What does Decentralised Distribution look like for audio?

Great band *sleepmakeswaves, from Sydney, Australia - randomly picked to be the illustration of this article.

So how does a decentralised distribution ecosystem work?, what does it look like? and is it possible.

All entertainment types are somewhat different so let’s start with music as the first type to tackle. The music industry was the first to really get disrupted. No, let’s say blown up, by technology. In fact, I would argue that the music industry was left changed forever. The entire polarity of stored value was reversed. Twenty years ago, the product was the recorded music. The artist created the recorded work. It was marketed, promoted and sold and supported via a series of global tours, which were all timed around the release of the recorded product, with view to sell more of the ‘recorded product’. That was back in the days of the HMV megastores. How things have changed.

In the age of streaming, where music is commoditised into a universally consumed sensory accessory to all types of architecture, the value has completely switched from the recorded work to the artist themselves. The recorded work seems more like a promotional vehicle for the artist, solely to promote their live performances and derivative works. It’s through the delivery of live performances that most artists are able to earn a living. Not through streaming royalties for most of them. Yes, there is always exceptions to the rules, but I am talking about the vast majority of artists.

From my time in Asia, I would say that the Asian music labels and Artists had embraced this system years before western artists. Piracy was always such a huge problem, it was extremely difficult to secure revenues streams from the recorded works, so instead they had to be extremely creative about how they generated income. In the Asian recorded music business, the recorded work was the promotional vehicle, not the core product. As a result there was usually more of it. Two or three albums a year was not uncommon. The artists would then tour, appear in television dramas and endorse commercial products — all as a way to generate an income off the pirating of their recorded works. A very different approach than western artists whose albums appeared annually.

Fast forward twenty years and now we have Spotify as the major global distribution platform for music and, as a consumer and someone who uses the platform frequently, I can say that it works very well. You would almost have to say that Spotify is a very solid case for centralised distribution, given its popularity and simple ease of use.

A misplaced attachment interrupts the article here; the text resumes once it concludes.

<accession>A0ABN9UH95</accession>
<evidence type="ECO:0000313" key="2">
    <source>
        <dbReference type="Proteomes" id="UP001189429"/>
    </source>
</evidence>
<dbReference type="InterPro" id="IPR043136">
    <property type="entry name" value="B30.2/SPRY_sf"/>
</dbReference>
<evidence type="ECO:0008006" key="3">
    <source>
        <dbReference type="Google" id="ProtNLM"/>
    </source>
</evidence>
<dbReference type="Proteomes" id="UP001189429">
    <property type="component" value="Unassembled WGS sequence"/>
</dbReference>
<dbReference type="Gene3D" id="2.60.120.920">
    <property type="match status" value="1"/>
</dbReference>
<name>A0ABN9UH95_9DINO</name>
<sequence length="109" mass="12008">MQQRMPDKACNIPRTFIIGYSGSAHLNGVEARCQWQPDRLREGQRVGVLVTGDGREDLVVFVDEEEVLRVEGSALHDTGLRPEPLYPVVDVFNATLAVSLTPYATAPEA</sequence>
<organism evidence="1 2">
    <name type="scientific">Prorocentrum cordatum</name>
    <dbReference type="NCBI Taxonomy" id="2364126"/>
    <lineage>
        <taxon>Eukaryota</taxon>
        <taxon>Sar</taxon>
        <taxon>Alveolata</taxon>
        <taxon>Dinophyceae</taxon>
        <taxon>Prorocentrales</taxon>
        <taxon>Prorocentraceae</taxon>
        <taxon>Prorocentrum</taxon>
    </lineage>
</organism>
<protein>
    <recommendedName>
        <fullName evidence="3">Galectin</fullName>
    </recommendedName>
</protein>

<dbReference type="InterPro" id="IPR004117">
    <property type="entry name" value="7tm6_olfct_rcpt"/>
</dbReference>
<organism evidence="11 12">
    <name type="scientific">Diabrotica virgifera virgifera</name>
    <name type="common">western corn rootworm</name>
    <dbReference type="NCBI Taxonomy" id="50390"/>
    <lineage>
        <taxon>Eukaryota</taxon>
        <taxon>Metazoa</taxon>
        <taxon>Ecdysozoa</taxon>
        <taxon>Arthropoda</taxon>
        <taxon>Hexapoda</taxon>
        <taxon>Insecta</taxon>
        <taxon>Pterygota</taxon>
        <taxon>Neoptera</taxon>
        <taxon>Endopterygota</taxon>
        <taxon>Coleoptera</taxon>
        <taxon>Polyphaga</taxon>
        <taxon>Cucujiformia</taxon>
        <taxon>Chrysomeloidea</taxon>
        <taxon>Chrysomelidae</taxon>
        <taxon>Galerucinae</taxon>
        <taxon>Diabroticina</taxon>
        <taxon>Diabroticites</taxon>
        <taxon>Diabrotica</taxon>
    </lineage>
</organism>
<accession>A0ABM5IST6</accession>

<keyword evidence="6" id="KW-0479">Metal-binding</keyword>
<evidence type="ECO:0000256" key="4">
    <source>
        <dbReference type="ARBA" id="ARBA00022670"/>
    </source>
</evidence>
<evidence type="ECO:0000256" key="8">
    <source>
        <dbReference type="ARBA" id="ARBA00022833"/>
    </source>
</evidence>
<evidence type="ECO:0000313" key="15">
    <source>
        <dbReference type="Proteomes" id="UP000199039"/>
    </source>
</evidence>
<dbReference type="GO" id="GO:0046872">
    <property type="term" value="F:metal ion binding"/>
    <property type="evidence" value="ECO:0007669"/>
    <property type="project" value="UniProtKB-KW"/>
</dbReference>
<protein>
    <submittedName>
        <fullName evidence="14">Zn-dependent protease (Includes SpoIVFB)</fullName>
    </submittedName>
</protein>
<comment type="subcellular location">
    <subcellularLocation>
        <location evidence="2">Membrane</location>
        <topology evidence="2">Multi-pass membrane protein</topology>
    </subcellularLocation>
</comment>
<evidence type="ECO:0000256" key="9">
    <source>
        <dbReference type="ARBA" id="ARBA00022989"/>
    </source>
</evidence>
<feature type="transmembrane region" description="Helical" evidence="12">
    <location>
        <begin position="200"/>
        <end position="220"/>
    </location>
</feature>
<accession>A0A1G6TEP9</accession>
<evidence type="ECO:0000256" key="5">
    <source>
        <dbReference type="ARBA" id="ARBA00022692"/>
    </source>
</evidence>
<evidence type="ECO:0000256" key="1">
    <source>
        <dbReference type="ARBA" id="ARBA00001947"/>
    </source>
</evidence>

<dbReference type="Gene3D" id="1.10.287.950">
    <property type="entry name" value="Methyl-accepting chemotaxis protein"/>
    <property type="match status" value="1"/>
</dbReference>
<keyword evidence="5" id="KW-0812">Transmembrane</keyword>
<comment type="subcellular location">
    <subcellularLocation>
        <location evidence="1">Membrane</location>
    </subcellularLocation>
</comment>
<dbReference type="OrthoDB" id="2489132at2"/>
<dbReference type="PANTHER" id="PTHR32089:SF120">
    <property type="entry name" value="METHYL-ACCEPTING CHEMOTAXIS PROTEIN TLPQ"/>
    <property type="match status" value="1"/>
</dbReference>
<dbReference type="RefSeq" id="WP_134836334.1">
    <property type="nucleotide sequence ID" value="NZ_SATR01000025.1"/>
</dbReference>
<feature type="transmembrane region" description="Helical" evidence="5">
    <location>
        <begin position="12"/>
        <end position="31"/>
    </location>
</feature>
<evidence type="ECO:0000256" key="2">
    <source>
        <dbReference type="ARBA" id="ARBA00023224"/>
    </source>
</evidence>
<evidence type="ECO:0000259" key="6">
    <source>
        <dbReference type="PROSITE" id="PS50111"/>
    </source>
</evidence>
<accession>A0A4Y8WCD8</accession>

But why do we have Spotify in the first place?

There are several reasons why Spotify exists.

a) STANDARDISATION: There are many ways to pack an audio file. The consumer doesn’t want to have mismatched loudness and compression settings in their playlists, so having a single centralised platform to police the file types and compression standards to ensure that consumers receive a consistent product is important.

b) TRUST: Copyright owners need to trust someone to collect their income on their behalf. A third party has always played this role, be it publishing companies and or record companies. Spotify accrues all the play information and divvies up their subscription fees and allocates it to the artists accordingly. Without Spotify — as an artist or copyright owner — who would you trust?

c) CONVENIENCE: Once your work is loaded into the platform its now immediately available in all corners of the globe that Spotify services and the work ready to earn royalties and promote the artists live performances and other derivative works.

Spotify delivers on these points however there was another music service, all be it deemed illegal at the time, that delivered on the main point of these, and that was c) the convenience and efficiency.

The new Napster